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Theater Review:

"ABSOLUTION" at The Merle Reskin Garage Theatre at Steppenwolf

BY LUCIA MAURO

Steppenwolf ensemble member Martha Plimpton applies the same unwavering commitment and laser-focus so prevalent in her acting to her directorial debut for Robert William Sherwood’s psychological thriller, "Absolution." But her admirable skill, which she extends to her fiercely insightful cast, cannot override the Canadian playwright’s erratic and ill-defined script. Sherwood purports to address issues of personal responsibility, ingrained codes of behavior and a truly eviscerating disregard for human life.

But in "Absolution," playing at the Merle Reskin Garage Theatre at Steppenwolf, these ideas get crudely hammered out through a rough and rambling series of conversations among a generally vile group of characters who cancel out any genuine sense of debate. Sherwood’s writing style adds to the vacillating and vacant confusion. The opening scene in a bar reads like a David Mamet spoof, then the play meanders into a clumsy mix of naturalism and abstraction that further removes audiences from the critical issues at hand.

The play begins cryptically as David, a cynical classics-professor-turned-proofreader, meets an old high school acquaintance, the sexy Lorraine, who hands him a playing card of the Queen of Spades. Lorraine was sent by David’s estranged high school friend, Gordon, who is now a successful financial mover and shaker. The card is a subtle Code Red that refers to a vicious crime David, Gordon and another friend Peter committed 20 years earlier. Peter, a born-again Christian, feels the need to confess their horrific secret. Gordon, an aggressive player with a trophy wife and a mistress (Lorraine), sends for David to help him prevent Peter from going to the authorities.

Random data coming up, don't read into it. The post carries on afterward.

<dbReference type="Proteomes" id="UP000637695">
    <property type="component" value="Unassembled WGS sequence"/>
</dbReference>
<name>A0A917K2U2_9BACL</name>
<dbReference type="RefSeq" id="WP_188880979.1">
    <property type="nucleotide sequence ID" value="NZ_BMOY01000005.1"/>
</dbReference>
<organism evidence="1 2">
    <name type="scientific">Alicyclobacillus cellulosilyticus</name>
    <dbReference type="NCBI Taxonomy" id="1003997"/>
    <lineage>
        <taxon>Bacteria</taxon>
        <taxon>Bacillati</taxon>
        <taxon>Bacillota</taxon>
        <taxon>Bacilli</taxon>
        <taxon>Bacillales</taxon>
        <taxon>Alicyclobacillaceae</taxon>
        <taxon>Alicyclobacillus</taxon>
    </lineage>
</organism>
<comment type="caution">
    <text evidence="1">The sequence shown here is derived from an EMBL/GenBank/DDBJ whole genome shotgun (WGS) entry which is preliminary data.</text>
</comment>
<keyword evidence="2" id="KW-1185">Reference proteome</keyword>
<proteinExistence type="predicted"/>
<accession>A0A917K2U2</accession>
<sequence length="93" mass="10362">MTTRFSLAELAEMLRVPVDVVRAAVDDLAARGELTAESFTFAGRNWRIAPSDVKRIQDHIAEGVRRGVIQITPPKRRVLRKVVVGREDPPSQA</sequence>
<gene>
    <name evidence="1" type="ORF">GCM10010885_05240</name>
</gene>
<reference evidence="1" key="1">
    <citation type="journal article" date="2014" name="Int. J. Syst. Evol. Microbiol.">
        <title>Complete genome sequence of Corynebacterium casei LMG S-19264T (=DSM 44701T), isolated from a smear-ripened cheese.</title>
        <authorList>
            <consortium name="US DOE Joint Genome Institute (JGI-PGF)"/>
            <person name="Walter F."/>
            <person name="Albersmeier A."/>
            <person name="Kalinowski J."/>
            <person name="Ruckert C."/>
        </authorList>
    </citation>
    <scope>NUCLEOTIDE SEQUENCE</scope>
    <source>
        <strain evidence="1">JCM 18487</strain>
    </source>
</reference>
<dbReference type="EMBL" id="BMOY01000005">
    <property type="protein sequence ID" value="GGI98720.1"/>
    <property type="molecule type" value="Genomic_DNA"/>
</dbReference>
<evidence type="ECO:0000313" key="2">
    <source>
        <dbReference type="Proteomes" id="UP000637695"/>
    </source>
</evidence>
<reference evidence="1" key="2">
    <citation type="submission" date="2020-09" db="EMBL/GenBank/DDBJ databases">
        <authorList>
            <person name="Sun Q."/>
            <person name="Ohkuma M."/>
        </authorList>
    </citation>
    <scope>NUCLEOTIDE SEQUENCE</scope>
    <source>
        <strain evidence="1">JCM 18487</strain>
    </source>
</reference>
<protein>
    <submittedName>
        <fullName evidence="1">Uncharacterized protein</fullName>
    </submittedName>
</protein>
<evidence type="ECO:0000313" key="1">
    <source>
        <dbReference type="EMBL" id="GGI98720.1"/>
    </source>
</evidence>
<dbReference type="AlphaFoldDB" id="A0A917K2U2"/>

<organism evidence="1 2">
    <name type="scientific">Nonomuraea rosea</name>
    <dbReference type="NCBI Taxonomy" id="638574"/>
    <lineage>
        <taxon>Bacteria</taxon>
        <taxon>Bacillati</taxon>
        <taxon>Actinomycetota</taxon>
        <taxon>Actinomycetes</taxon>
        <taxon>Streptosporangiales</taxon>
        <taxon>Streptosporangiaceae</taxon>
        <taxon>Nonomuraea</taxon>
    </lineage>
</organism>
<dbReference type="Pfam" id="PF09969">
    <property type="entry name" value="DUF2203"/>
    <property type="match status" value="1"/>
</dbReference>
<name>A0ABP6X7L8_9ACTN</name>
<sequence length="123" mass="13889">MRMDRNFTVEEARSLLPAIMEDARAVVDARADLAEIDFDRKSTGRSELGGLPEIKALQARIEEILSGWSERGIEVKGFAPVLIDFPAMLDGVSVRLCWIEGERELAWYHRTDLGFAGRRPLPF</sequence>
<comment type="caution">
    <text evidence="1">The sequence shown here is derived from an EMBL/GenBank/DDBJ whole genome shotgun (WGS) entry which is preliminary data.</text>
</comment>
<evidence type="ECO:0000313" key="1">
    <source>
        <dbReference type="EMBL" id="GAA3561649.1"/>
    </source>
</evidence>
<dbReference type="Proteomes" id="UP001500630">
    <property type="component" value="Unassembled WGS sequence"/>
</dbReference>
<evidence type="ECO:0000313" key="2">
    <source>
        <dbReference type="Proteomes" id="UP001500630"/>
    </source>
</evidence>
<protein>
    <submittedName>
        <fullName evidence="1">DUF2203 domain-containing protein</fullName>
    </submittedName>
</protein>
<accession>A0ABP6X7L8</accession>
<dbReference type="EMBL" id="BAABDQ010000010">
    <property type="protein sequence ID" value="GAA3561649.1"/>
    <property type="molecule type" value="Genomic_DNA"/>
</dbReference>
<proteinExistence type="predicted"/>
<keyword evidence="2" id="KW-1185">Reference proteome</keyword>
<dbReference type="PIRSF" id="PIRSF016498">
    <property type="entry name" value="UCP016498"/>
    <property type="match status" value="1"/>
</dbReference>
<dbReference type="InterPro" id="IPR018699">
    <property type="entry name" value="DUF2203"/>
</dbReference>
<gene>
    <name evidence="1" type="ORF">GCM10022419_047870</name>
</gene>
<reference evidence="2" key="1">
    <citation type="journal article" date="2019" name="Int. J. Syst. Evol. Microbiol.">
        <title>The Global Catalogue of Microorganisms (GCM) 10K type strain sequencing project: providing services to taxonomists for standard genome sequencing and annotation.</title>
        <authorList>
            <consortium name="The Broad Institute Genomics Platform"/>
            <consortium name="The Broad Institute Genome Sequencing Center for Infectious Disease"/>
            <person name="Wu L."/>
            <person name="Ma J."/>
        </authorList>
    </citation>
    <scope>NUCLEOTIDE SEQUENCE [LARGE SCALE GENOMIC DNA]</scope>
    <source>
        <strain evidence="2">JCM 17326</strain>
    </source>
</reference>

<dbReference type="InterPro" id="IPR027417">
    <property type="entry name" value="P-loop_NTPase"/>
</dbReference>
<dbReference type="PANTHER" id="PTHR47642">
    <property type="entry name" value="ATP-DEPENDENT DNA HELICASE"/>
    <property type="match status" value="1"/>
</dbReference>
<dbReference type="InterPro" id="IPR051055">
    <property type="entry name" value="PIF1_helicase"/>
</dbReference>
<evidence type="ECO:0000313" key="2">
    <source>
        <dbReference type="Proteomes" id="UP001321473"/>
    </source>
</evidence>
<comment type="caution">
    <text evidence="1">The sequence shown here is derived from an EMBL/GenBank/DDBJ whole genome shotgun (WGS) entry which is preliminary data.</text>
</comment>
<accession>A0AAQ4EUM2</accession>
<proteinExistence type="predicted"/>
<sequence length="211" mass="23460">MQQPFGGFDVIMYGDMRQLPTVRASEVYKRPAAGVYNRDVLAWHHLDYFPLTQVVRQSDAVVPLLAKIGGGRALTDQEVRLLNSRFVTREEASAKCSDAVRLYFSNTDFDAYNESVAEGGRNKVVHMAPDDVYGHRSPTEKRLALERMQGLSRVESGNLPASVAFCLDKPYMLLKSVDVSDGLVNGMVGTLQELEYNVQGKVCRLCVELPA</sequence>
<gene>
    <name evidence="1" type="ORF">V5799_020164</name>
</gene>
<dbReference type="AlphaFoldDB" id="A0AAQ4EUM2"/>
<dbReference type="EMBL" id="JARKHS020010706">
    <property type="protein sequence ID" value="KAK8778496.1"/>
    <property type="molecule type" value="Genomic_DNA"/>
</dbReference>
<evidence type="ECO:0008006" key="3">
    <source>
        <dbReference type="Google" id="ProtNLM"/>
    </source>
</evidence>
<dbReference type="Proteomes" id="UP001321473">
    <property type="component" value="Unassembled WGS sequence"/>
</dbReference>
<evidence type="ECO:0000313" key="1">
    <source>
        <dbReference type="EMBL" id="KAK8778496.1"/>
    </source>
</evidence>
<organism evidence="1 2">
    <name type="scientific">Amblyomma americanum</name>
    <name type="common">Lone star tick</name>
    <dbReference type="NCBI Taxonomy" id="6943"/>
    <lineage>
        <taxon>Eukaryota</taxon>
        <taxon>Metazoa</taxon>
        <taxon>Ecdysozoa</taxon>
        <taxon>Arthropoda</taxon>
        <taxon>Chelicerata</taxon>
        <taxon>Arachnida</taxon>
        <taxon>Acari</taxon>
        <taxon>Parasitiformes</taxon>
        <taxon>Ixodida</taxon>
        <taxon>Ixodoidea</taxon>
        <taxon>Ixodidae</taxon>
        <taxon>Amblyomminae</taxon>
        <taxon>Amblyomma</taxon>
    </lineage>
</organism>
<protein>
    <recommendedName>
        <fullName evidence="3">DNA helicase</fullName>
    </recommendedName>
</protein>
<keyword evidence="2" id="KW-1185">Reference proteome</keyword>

But David is the creepiest of this morally challenged triumvirate. He believes in nothing, feels not even the slightest twinge of guilt and appears to have no qualms about snuffing out another innocent life. We also are exposed to Gordon’s uncomfortably self-righteous (and no doubt deeply unhappy) wife Anne, whom David tries to seduce. She turns out to be a smug, self-interested character as despicable and vapid as everyone else, including the rootless Lorraine and the remorseful but misguided Peter. It’s nearly impossible to care about any of these abysmally written characters.

Sherwood attempts to write a suspense drama, then proceeds to give most of the answers away in one fell swoop of nauseating descriptions. The rape and murder these men allegedly committed will turn audience’s stomachs – especially the cold and diabolical way it’s recounted. One gets the nagging sense that the playwright was tantalized by the shock such ugly revelations would elicit.

Yet the work is also oddly boring and ponderous. All the characters do is talk at each other, pouring out their skewed stances and spelling everything out for the audience even though they are basically telling different versions of the same story. We’re constantly reminded that humans have a "dark side" and that things are really not as they seem. Memories -- and their revisionist nature -- are the underlying subject of this play, which also asks how truly connected or detached we are from our past actions.

Unfortunately, Sherwood gets tangled in his own obscure moral dilemmas and can’t seem to extricate himself from the confounding complications. The play goes nowhere; and all we are left with is an icy, irreversible nihilism.

Plimpton, on the other hand, must be commended for coaxing high-octane performances from her cast. As David, Coby Goss pairs a certain down-on-one’s-luck innocence with spine-chilling manipulation. Frank Dominelli’s belligerent, no-holds-barred Gordon is an over-heated counterpart to Michael Loeffelholz’s stammering and guilt-racked Peter, who suffers from a denial of another kind – one that’s wrapped in distracting religious fervor.

Jennifer Kern humanizes the obscurely written Lorraine, while Danica Ivancevic’s appropriately mechanical Anne encapsulates the discomfort and falseness plaguing all the characters. Cecil Averett’s lethal sound design and Jaymi Lee Smith’s enigmatic lighting set this production’s eerily mesmerizing tone.

Too bad the playwright has not approached his script with the same rigorous scrutiny the Steppenwolf Garage artists give to this relentlessly harsh yet stylish production.•

"Absolution" runs through November 18 at the Merle Reskin Garage Theatre at Steppenwolf, 1624 N. Halsted. Tickets: $10. Call 312-335-1650 or log onto www.steppenwolf.org.

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